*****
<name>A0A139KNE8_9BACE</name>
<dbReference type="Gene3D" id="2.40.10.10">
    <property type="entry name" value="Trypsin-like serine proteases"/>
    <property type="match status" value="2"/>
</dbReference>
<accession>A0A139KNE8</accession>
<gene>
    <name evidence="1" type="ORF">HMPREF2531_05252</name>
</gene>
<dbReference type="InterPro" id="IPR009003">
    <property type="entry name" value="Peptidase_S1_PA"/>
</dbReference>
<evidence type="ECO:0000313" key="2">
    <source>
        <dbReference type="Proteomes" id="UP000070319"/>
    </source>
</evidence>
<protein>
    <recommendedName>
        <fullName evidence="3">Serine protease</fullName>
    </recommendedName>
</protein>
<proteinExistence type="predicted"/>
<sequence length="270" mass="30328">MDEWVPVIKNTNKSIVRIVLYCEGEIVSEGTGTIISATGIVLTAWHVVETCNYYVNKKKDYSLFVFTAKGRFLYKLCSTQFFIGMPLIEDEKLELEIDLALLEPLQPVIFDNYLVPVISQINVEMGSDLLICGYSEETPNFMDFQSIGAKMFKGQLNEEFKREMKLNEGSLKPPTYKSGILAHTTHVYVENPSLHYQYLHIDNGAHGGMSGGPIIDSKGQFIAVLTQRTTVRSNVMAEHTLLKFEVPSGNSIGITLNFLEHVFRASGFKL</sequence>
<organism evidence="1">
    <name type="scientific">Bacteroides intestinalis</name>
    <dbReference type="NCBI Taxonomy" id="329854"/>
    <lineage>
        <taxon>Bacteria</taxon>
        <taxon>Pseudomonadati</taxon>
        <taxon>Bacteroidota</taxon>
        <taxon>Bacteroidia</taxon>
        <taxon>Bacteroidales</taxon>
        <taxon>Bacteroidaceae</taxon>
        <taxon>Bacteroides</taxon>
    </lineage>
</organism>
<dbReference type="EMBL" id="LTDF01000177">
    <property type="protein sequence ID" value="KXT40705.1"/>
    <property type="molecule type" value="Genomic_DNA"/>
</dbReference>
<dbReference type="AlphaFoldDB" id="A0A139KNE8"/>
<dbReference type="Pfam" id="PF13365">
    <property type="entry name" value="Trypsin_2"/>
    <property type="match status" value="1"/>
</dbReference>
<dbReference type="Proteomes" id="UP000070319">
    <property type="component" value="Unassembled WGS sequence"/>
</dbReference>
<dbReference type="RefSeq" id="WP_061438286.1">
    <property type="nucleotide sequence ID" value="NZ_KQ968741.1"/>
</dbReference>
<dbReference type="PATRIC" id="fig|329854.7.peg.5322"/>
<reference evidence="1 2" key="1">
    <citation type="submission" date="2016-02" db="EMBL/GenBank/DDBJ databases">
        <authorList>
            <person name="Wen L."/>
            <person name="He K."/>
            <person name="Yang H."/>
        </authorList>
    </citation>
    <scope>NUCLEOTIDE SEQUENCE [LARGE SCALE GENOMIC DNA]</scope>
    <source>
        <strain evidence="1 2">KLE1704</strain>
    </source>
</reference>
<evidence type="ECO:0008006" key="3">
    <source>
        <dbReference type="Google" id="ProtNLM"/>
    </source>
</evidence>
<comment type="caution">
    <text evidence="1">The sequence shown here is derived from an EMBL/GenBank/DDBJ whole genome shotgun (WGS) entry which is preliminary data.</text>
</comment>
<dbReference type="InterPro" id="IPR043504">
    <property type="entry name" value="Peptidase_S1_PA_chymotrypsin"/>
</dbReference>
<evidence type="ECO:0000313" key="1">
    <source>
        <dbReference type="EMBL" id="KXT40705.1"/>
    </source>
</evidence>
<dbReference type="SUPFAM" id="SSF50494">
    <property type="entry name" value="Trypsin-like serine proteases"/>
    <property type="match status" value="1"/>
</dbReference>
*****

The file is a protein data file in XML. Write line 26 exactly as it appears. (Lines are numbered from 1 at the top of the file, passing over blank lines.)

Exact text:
    <name type="scientific">Bacteroides intestinalis</name>